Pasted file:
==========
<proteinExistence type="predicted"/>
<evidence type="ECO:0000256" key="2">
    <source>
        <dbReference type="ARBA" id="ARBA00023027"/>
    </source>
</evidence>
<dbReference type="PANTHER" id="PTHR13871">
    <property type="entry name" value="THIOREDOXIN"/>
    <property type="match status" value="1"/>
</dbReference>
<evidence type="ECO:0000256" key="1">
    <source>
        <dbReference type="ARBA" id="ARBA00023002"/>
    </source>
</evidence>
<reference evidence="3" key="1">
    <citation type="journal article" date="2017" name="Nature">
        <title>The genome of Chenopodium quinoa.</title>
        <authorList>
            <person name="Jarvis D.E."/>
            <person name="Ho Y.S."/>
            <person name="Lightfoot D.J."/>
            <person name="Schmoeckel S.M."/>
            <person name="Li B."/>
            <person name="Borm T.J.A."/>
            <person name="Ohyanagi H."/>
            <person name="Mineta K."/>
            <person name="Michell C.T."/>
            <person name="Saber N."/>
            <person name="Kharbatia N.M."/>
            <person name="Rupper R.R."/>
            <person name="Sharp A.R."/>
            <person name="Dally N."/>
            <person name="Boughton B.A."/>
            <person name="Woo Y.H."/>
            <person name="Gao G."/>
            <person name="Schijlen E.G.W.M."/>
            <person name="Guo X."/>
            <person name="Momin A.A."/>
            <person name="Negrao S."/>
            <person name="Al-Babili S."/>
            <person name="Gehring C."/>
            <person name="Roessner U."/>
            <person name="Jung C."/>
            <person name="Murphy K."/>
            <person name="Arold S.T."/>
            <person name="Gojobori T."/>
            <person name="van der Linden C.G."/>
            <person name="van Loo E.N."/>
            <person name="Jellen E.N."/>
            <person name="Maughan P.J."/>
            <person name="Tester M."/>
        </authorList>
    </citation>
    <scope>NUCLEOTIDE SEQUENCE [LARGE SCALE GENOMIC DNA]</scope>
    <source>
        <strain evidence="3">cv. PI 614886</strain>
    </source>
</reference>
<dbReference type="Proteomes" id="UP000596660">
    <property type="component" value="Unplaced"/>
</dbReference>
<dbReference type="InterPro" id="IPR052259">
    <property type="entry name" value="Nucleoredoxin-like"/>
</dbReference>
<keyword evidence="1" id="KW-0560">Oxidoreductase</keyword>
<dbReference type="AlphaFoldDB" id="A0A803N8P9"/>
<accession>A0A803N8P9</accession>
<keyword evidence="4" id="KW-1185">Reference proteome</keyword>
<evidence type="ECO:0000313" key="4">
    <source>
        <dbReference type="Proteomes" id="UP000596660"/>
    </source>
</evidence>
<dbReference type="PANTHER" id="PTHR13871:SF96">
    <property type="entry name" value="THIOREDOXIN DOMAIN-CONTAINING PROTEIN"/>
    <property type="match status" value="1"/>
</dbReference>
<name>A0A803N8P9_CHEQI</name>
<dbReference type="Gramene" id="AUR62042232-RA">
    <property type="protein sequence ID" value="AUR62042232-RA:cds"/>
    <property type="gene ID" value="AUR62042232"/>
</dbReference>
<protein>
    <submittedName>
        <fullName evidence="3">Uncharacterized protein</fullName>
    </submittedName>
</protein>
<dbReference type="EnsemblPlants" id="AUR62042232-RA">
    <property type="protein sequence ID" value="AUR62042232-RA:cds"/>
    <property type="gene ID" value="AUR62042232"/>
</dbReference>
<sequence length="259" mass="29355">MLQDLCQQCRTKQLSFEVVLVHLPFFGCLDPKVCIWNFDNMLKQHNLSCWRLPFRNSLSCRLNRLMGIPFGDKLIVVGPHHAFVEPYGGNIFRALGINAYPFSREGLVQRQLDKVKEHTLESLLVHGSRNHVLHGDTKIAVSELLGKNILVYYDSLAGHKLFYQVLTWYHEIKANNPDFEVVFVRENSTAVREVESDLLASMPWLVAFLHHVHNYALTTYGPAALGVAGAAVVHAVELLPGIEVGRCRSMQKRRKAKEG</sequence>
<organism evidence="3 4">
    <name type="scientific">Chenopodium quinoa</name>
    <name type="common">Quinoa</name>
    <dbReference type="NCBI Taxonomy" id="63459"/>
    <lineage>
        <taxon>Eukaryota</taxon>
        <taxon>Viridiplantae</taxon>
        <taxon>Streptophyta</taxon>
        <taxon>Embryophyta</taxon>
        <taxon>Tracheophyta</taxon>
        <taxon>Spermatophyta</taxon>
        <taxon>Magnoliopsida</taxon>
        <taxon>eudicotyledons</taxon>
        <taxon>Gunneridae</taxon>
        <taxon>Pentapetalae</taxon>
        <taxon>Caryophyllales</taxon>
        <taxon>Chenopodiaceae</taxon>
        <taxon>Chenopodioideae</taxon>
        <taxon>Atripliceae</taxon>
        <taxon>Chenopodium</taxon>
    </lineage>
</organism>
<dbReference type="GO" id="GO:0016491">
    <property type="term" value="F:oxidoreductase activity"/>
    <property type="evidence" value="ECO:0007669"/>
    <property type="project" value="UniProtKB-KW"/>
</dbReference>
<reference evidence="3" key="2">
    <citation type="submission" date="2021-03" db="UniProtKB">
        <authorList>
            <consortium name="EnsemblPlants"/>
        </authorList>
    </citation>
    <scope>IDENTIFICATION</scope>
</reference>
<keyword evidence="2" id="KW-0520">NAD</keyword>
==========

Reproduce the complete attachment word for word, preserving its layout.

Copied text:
<proteinExistence type="predicted"/>
<evidence type="ECO:0000256" key="2">
    <source>
        <dbReference type="ARBA" id="ARBA00023027"/>
    </source>
</evidence>
<dbReference type="PANTHER" id="PTHR13871">
    <property type="entry name" value="THIOREDOXIN"/>
    <property type="match status" value="1"/>
</dbReference>
<evidence type="ECO:0000256" key="1">
    <source>
        <dbReference type="ARBA" id="ARBA00023002"/>
    </source>
</evidence>
<reference evidence="3" key="1">
    <citation type="journal article" date="2017" name="Nature">
        <title>The genome of Chenopodium quinoa.</title>
        <authorList>
            <person name="Jarvis D.E."/>
            <person name="Ho Y.S."/>
            <person name="Lightfoot D.J."/>
            <person name="Schmoeckel S.M."/>
            <person name="Li B."/>
            <person name="Borm T.J.A."/>
            <person name="Ohyanagi H."/>
            <person name="Mineta K."/>
            <person name="Michell C.T."/>
            <person name="Saber N."/>
            <person name="Kharbatia N.M."/>
            <person name="Rupper R.R."/>
            <person name="Sharp A.R."/>
            <person name="Dally N."/>
            <person name="Boughton B.A."/>
            <person name="Woo Y.H."/>
            <person name="Gao G."/>
            <person name="Schijlen E.G.W.M."/>
            <person name="Guo X."/>
            <person name="Momin A.A."/>
            <person name="Negrao S."/>
            <person name="Al-Babili S."/>
            <person name="Gehring C."/>
            <person name="Roessner U."/>
            <person name="Jung C."/>
            <person name="Murphy K."/>
            <person name="Arold S.T."/>
            <person name="Gojobori T."/>
            <person name="van der Linden C.G."/>
            <person name="van Loo E.N."/>
            <person name="Jellen E.N."/>
            <person name="Maughan P.J."/>
            <person name="Tester M."/>
        </authorList>
    </citation>
    <scope>NUCLEOTIDE SEQUENCE [LARGE SCALE GENOMIC DNA]</scope>
    <source>
        <strain evidence="3">cv. PI 614886</strain>
    </source>
</reference>
<dbReference type="Proteomes" id="UP000596660">
    <property type="component" value="Unplaced"/>
</dbReference>
<dbReference type="InterPro" id="IPR052259">
    <property type="entry name" value="Nucleoredoxin-like"/>
</dbReference>
<keyword evidence="1" id="KW-0560">Oxidoreductase</keyword>
<dbReference type="AlphaFoldDB" id="A0A803N8P9"/>
<accession>A0A803N8P9</accession>
<keyword evidence="4" id="KW-1185">Reference proteome</keyword>
<evidence type="ECO:0000313" key="4">
    <source>
        <dbReference type="Proteomes" id="UP000596660"/>
    </source>
</evidence>
<dbReference type="PANTHER" id="PTHR13871:SF96">
    <property type="entry name" value="THIOREDOXIN DOMAIN-CONTAINING PROTEIN"/>
    <property type="match status" value="1"/>
</dbReference>
<name>A0A803N8P9_CHEQI</name>
<dbReference type="Gramene" id="AUR62042232-RA">
    <property type="protein sequence ID" value="AUR62042232-RA:cds"/>
    <property type="gene ID" value="AUR62042232"/>
</dbReference>
<protein>
    <submittedName>
        <fullName evidence="3">Uncharacterized protein</fullName>
    </submittedName>
</protein>
<dbReference type="EnsemblPlants" id="AUR62042232-RA">
    <property type="protein sequence ID" value="AUR62042232-RA:cds"/>
    <property type="gene ID" value="AUR62042232"/>
</dbReference>
<sequence length="259" mass="29355">MLQDLCQQCRTKQLSFEVVLVHLPFFGCLDPKVCIWNFDNMLKQHNLSCWRLPFRNSLSCRLNRLMGIPFGDKLIVVGPHHAFVEPYGGNIFRALGINAYPFSREGLVQRQLDKVKEHTLESLLVHGSRNHVLHGDTKIAVSELLGKNILVYYDSLAGHKLFYQVLTWYHEIKANNPDFEVVFVRENSTAVREVESDLLASMPWLVAFLHHVHNYALTTYGPAALGVAGAAVVHAVELLPGIEVGRCRSMQKRRKAKEG</sequence>
<organism evidence="3 4">
    <name type="scientific">Chenopodium quinoa</name>
    <name type="common">Quinoa</name>
    <dbReference type="NCBI Taxonomy" id="63459"/>
    <lineage>
        <taxon>Eukaryota</taxon>
        <taxon>Viridiplantae</taxon>
        <taxon>Streptophyta</taxon>
        <taxon>Embryophyta</taxon>
        <taxon>Tracheophyta</taxon>
        <taxon>Spermatophyta</taxon>
        <taxon>Magnoliopsida</taxon>
        <taxon>eudicotyledons</taxon>
        <taxon>Gunneridae</taxon>
        <taxon>Pentapetalae</taxon>
        <taxon>Caryophyllales</taxon>
        <taxon>Chenopodiaceae</taxon>
        <taxon>Chenopodioideae</taxon>
        <taxon>Atripliceae</taxon>
        <taxon>Chenopodium</taxon>
    </lineage>
</organism>
<dbReference type="GO" id="GO:0016491">
    <property type="term" value="F:oxidoreductase activity"/>
    <property type="evidence" value="ECO:0007669"/>
    <property type="project" value="UniProtKB-KW"/>
</dbReference>
<reference evidence="3" key="2">
    <citation type="submission" date="2021-03" db="UniProtKB">
        <authorList>
            <consortium name="EnsemblPlants"/>
        </authorList>
    </citation>
    <scope>IDENTIFICATION</scope>
</reference>
<keyword evidence="2" id="KW-0520">NAD</keyword>